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    Hi welcome to the Linux forums and welcome to Linux! i was new to Linux since December 27 2012 knowing nothing about Linux then 7 months later i know quite a bit like how to upgrade the kernel and lots of the distros and more like the find command sudo command and many more but one thing to note Linux does not get many viruses since i been on i have found no viruses on my system although i cant guarantee its completely virus safe another thing to note keep the kernels updated they help a lot!
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  7. SLW210

    SLW210 Member

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    Most distros can run from a live USB.

    I recommend Ubuntu or a flavor of Ubuntu (Ubuntu Studio, Ultimate Edition, Xubuntu, Kubuntu, Lubuntu, etc), seems to work the best with most hardware.

    I was given a real nice Dell that had a dying battery and a bad hard drive a couple months ago, I ran a Live CD on it till I got the parts in. Gave me a chance to check out the rest of the hardware, etc.

    Which hard drive is giving you problems?
  8. elle c

    elle c New Member

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    Alright!

    I successfully got a new hard drive installed, different brand, but same as the other performance wise. Used old Windows back-up disks I made (thankfully, 'cos HP's Windows restore disks didn't work o_O) and got this thing running again . And what's really great is that my CD/DVD drive stopped working 'cos the OS was haywire from the failing hard drive and not 'cos it had hardware issues. Thank goodness. So now, that she's running like new it's time to tinker with Linux!

    Thank you all for your time and suggestions. I see I've got plenty of options to choose from---but that just makes it all the more fun. Think I'm going to try out Ubuntu first and see how it feels.

    One more thing,
    Is there much of a difference between a Live USB and a Live CD as far as performance? Does anyone have a preferred method?
  9. MikeyD

    MikeyD Active Member

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    Either way should be faster than Windows :), but neither will be as fast as Linux installed on the HDD. I don't think there is really a big performance difference, but I've only used USB as an install method so other may have more insight on speed.

    I just find USB to be easier (I just have one USB dedicated to Linux distro I write over whenever I want to install a different distro) and its always worked well. I'd think it would be faster as there is no disk spin-up on a USB stick since its all flash memory, but thats just my assumption.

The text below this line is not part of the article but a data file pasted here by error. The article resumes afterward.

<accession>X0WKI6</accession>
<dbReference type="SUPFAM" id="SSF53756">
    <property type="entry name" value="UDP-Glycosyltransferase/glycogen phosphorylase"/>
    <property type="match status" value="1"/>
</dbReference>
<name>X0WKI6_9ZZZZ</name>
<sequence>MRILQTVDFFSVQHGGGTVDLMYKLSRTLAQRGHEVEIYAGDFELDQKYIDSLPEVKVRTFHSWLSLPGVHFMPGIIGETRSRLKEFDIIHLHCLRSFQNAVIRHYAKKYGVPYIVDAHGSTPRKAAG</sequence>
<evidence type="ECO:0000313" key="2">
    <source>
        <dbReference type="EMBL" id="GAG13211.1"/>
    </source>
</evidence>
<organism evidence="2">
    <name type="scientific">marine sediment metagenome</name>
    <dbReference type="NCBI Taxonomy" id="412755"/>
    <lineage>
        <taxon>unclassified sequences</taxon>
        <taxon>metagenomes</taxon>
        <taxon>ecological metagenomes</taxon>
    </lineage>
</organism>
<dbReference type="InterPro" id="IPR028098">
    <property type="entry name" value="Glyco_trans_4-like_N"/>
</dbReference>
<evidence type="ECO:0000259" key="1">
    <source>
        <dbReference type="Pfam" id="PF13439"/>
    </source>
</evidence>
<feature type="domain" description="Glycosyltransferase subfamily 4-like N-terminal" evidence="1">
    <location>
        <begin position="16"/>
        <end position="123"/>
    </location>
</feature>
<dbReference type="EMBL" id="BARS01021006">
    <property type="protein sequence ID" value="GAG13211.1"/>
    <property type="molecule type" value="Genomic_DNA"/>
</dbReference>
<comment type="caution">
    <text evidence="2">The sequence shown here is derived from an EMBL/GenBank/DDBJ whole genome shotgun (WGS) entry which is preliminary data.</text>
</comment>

This Ubuntu walkthrough is what I used to install my first Linux distribution:
    http://www.ubuntu.com/download/desktop/create-a-usb-stick-on-windows
    There is a LiveCD tutorial as well:
    http://www.ubuntu.com/download/desktop/burn-a-dvd-on-windows

    Let us know if you run into any problems!
    elle c likes this.
  10. dfell

    dfell New Member

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    Your hardware is more than enough to run linux. A lot of people suggest Ubuntu as it is more user friendly and works best OOB (Out Of Box). For laptops I usually would suggest Lubuntu (Ubuntu running the desktop manager LDXE) as it's very resource friendly and less resources required means longer battery life. The Ubuntu (or Lubuntu, or frankly any variation of Ubuntu) Live USB or CD will let you try out the OS before doing a full install. One option is to do a dual install (Partition your HD to support Linux and Windows) and install GRUB as a bootloader which will let you keep Windows should you want to switch back at any point. It can be daunting switching to Linux and you will more than likely run into quite a few mean people convinced that if you aren't an expert in Linux then you should **** off and go back to Windows. Ignore them all. There are just as many nice people. This web site is a valuable resource. Don't be afraid to ask any questions.

    If you're feeling gutsy you can try Debian too. It's somewhat of a tedious install but has a massive user and support base. Do some research into Linux Desktop Managers and you'll get a feel for what's available.

    Another popular option is Linux Mint.

    Also do some research into IRC (Internet Relay Chat) and download a client once you have linux installed. Join the Linux.org chan suggested on this site and you'll be able to talk directly to people.
    elle c likes this.